I’ve been doing this freelance thing for six months now and having completed some longer term goals I think it’s time to reflect on how I got here, where I am, and where I am going next.
I should start with my graduation from the University of California Santa Cruz in March 2012 with a degree in Global Information and Social Enterprise Studies (GISES). You probably have a confused look on your face like, “The hell does that mean?” I’m used to seeing that face. Online I refer people here, but in person I usually respond with, “It’s a mix of sociology, political science, and computer science, but I was given a lot of freedom to choose.”
But i’m getting the idea it doesn’t matter. It’s been 15 months since I lived in Santa Cruz as a student.
Upon graduation my professor and GIIP mentor connected me with the Center for Democratic Development – Ghana. Having lived in Ghana for a year while completing my research and implementation project on mobile technologies for social advocacy, I was a great candidate for a web development internship with the organization. They needed help implementing web and SMS technologies leading up to the December 2012 elections and I was a gitty recent graduate with friends in Ghana I wanted to see again.
Without much of a plan I took flight in April hoping to stay through the elections in December. I think a lot of people imagine me in Ghana sitting in a dirt field surrounded by a few cables, punching away at a netbook connected to a solar panel. Having lived there before I didn’t have to deal with this image. I knew Accra, the capital, had some rather impressive infrastructure and CDD is a hell of an organization. They hooked me up with an awesome desk, all the Nescafe I could want, and a speedy internet connection and a Social Media Marketing service that changed my business life. This was nice because there was endless amounts of work for a developer within the organization and I wanted to do everything I could for them.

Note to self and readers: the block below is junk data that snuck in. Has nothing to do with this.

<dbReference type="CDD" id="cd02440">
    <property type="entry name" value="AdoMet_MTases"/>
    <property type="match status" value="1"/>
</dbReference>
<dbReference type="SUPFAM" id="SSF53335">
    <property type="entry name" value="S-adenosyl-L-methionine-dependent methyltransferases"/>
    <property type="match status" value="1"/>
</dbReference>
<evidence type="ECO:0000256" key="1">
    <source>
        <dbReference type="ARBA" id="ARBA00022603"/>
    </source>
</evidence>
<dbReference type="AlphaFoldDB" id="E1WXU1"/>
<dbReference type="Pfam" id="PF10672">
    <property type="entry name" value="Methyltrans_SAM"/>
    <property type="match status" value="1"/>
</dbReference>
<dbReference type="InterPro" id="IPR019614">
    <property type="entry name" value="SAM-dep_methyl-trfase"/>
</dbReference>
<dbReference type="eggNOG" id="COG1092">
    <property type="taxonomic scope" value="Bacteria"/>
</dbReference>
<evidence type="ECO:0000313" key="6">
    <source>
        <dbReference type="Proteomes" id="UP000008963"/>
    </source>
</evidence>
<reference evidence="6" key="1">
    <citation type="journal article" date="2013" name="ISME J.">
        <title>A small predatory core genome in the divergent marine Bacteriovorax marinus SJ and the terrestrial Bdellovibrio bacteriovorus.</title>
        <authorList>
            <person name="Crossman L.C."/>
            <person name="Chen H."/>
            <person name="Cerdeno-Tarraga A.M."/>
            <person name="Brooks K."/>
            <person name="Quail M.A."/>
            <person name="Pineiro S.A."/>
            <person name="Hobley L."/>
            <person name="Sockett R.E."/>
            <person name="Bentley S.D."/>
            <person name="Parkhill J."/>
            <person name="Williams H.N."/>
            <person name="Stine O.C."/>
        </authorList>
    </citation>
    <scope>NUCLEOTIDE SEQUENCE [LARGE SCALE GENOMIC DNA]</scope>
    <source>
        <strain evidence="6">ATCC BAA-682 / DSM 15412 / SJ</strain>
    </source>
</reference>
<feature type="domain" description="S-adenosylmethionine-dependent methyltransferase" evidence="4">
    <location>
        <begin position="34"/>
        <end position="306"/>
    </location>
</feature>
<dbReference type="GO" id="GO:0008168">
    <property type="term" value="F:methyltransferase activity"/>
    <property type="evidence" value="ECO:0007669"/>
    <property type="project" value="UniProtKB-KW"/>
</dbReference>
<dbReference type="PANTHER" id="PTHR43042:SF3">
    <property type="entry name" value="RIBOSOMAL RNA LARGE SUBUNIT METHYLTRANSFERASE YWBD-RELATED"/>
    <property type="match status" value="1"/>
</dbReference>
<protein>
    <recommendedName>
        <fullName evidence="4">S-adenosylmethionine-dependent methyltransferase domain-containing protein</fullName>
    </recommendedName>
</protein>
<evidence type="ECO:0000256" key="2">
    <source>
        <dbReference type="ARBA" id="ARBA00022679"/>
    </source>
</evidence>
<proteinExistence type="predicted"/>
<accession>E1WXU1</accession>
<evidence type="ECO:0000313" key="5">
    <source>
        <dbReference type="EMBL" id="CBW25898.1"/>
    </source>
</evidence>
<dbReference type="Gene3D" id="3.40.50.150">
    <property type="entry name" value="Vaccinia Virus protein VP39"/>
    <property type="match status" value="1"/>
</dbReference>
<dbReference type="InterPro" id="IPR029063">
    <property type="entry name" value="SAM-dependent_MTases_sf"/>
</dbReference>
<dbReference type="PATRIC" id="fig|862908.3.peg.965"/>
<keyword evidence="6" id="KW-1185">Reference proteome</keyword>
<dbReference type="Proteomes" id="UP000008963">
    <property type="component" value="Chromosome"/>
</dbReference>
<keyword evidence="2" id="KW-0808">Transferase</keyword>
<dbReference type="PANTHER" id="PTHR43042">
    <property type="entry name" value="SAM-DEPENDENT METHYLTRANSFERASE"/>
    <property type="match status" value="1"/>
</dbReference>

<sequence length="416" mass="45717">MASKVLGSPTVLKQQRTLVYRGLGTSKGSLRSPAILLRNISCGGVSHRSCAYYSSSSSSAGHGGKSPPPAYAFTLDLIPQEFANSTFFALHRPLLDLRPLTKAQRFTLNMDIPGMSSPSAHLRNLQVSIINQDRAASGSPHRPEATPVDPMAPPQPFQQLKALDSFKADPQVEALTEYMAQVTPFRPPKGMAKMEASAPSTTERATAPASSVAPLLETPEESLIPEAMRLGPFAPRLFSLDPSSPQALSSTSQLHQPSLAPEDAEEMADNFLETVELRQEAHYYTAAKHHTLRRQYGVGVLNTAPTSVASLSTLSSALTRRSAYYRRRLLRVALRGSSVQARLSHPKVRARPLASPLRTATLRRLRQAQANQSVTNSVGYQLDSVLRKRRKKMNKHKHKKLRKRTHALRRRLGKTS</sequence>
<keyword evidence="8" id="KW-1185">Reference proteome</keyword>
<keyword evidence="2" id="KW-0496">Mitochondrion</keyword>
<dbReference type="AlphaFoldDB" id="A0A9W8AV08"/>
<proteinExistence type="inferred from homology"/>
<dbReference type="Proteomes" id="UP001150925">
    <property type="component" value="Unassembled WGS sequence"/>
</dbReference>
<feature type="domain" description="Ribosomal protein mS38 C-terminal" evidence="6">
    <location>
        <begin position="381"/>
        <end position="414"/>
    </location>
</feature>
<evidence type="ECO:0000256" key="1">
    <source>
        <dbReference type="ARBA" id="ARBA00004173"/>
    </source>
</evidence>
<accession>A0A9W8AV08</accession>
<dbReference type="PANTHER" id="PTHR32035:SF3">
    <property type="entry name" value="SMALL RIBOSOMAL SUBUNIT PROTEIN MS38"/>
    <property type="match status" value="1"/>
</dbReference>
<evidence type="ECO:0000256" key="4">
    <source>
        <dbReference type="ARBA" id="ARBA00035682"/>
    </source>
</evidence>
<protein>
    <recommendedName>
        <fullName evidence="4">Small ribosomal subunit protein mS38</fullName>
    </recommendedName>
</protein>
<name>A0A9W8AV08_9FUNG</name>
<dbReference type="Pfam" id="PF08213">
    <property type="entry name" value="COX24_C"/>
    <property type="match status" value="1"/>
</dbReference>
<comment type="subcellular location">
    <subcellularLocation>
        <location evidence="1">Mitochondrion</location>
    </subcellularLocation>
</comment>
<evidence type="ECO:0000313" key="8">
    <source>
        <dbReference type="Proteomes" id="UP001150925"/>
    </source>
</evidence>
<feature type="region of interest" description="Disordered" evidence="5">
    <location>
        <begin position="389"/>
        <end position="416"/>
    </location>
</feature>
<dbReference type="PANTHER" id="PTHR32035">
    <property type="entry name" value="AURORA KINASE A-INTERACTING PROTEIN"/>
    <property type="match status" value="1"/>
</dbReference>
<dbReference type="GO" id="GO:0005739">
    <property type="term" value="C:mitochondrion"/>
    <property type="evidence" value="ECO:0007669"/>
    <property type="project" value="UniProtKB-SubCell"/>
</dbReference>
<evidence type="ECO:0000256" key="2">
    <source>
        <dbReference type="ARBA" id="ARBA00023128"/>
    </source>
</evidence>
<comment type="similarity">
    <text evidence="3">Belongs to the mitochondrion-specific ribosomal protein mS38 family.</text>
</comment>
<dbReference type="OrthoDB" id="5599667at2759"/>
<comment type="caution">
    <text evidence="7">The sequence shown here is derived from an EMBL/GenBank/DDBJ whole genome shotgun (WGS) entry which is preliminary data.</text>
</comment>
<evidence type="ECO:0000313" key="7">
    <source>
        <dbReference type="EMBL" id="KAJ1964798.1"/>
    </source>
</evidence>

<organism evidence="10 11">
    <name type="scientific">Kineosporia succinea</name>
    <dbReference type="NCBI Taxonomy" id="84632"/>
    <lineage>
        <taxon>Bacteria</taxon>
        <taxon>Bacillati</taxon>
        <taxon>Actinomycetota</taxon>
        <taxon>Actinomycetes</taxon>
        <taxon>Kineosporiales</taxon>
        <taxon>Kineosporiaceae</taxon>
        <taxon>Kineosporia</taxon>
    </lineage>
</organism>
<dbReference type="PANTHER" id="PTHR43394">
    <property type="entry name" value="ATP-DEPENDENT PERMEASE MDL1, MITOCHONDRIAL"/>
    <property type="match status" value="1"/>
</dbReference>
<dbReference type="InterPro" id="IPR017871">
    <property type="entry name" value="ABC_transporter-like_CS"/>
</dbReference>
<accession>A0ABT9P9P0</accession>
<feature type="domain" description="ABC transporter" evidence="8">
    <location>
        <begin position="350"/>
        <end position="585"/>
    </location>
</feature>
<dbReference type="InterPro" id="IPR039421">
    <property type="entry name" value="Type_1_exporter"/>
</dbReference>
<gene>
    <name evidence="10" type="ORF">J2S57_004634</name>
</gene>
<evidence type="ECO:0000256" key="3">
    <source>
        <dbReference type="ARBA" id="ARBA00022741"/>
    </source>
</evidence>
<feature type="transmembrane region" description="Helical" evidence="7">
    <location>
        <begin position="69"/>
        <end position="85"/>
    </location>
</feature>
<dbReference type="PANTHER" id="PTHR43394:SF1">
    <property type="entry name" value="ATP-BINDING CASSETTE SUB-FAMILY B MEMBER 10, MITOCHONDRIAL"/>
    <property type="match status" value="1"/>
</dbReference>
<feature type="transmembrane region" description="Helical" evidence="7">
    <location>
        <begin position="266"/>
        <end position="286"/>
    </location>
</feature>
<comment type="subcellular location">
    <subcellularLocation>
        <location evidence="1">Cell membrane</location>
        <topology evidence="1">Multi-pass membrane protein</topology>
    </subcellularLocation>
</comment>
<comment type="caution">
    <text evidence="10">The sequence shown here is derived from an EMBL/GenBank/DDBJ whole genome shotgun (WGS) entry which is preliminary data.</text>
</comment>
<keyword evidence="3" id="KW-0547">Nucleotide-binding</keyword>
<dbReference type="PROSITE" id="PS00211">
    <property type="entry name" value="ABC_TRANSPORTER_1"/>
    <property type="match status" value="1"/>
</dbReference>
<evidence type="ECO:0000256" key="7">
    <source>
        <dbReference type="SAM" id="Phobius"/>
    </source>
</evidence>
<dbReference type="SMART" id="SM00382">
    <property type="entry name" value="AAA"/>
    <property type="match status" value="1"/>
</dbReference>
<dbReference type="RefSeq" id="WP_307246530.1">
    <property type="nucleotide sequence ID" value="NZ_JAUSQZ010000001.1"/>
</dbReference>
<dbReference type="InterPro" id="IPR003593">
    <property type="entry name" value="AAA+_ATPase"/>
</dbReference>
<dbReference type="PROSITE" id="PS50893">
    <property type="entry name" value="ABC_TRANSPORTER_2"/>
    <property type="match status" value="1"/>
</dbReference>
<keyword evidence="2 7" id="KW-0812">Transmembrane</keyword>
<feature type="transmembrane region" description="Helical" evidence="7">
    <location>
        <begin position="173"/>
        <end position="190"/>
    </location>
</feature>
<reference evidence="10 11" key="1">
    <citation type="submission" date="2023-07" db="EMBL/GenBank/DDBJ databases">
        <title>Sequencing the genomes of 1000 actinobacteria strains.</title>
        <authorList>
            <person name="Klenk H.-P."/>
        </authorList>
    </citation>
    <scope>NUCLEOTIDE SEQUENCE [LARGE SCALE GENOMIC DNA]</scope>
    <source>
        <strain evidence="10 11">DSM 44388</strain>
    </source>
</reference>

Unfortunately I had to come home in October because my longtime friend was in a fatal car accident. CDD and I were in a good position for my departure though. I knew had developed a good understanding of what the organization liked and could finish my remaining projects from home.
I didn’t have much time to plan my homecoming, but I have a wonderful support group and my good friends let me build a makeshift bedroom in their Reno, Nevada apartment living room. I had room for my bed and desk. I setup my over sized desk facing out the window and borrowed a twin size bed. Any larger and it would have been competing for space with my desk. And I couldn’t have that in my work space.
I knew my stay in Reno would end in June because I planned a trip to Central America with some old high school friends. This left me approximately eight months. I had to make some money for the upcoming trip and I wanted to continue to improve my development skills, but I wanted to enjoy my time in Reno. It is only a few hours from my hometown where I just had to say goodbye to a childhood friend. I wanted to honor that by making sure I enjoyed the ski and kayak friendly environment around me.